As part of my background reading for a possible trip to Myanmar I was reading Andrew Marshall's The Trouser People last night. In the book he basically retraces a Victorian administrator's steps through the Shan states, using a device not dissimilar to Emma Larkin's use of Orwell to report on the state of Myanmar.
At one point, when he is up in the wild borderlands of the Golden Triangle he reports seeing currency dealers selling big coins - he describes them as being like milk bottle tops - which turn out to be 1840 East India Company silver rupees.
Now I've seen something similar in Laos with old British India silver coins being sold in markets - not for tourists but because the hill tribe people still view them as source of wealth.
My curiosity was piqued by this and I wondered wether the coins I'd seen for sale in Laos were the same as the 1840's coins Andrew Marshall mentioned.
So I Googled. And in the course found the best source of pictures to be ebay - when you think about it not surprising - coin collectors and dealers regularly trade coins and have to provide reasonable quality pictures of the items for sale.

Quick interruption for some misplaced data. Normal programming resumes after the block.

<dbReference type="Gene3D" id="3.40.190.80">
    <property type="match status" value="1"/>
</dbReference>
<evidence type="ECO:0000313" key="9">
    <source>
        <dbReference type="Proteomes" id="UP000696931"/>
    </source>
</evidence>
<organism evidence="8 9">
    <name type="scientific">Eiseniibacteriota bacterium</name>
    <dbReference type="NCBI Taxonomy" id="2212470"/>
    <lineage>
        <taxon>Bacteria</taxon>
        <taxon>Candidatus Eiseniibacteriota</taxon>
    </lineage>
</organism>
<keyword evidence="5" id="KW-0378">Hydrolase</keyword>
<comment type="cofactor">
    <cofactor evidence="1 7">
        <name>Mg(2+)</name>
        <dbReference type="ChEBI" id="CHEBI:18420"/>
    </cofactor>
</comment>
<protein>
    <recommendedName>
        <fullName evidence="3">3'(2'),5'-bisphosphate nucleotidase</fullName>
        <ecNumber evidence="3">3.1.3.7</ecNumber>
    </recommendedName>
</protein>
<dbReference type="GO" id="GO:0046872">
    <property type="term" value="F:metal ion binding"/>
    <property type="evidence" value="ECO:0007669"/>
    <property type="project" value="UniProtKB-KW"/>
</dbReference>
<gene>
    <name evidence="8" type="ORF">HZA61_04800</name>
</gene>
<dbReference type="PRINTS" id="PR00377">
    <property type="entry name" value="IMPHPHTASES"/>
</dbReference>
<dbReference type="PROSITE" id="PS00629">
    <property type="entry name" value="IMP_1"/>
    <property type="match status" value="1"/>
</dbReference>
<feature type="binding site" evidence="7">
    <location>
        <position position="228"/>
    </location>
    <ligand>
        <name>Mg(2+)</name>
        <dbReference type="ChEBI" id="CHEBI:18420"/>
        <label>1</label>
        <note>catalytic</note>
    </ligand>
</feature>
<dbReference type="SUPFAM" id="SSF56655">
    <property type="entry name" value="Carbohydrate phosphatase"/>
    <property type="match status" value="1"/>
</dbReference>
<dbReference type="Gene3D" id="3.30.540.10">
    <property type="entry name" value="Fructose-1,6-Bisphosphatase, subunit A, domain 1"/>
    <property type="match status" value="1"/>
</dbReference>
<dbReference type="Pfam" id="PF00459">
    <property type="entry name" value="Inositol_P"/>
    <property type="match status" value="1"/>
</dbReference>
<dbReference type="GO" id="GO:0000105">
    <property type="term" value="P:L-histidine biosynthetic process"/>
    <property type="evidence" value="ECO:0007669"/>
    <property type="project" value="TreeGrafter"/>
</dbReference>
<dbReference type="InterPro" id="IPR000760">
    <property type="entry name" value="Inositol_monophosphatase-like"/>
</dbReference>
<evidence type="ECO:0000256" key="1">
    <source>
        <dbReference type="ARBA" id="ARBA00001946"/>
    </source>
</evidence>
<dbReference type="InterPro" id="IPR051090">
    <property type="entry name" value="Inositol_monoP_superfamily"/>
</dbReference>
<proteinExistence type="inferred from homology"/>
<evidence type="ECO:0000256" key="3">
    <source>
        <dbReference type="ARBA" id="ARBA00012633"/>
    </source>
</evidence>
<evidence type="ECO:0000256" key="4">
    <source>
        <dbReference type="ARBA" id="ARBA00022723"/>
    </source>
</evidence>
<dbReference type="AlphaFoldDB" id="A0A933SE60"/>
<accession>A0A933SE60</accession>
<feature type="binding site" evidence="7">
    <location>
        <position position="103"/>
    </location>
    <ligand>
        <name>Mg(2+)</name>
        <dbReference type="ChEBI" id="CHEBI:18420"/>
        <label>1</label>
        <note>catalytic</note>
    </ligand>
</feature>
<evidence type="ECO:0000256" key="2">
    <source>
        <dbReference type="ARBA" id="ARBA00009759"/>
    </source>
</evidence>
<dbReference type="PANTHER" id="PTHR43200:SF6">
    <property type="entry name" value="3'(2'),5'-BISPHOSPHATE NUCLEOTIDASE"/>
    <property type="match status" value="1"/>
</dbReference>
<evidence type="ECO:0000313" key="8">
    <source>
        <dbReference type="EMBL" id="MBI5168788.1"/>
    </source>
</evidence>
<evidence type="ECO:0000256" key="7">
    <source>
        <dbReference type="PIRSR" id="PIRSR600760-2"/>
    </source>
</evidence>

The coins I had seen in Laos were later. 1840's rupees have a 'Young Victoria' head not inlike that one used on British coinage from the same period .
And then I noticed something slightly intriguing. The head on the half rupee coin is slightly different, indefinably slightly more Indian looking. The layout of the lettering 'Victoria Queen' is different as well.
If you look at the two images below you'll see what I mean - the upper image is from an 1840 rupee, the lower from a 1840 half rupee coin
So, I'm guessing that they used different engravers/designers for the half rupee and rupee coins, and while they worked from the same illustration they produced slightly different versions of the same obverse.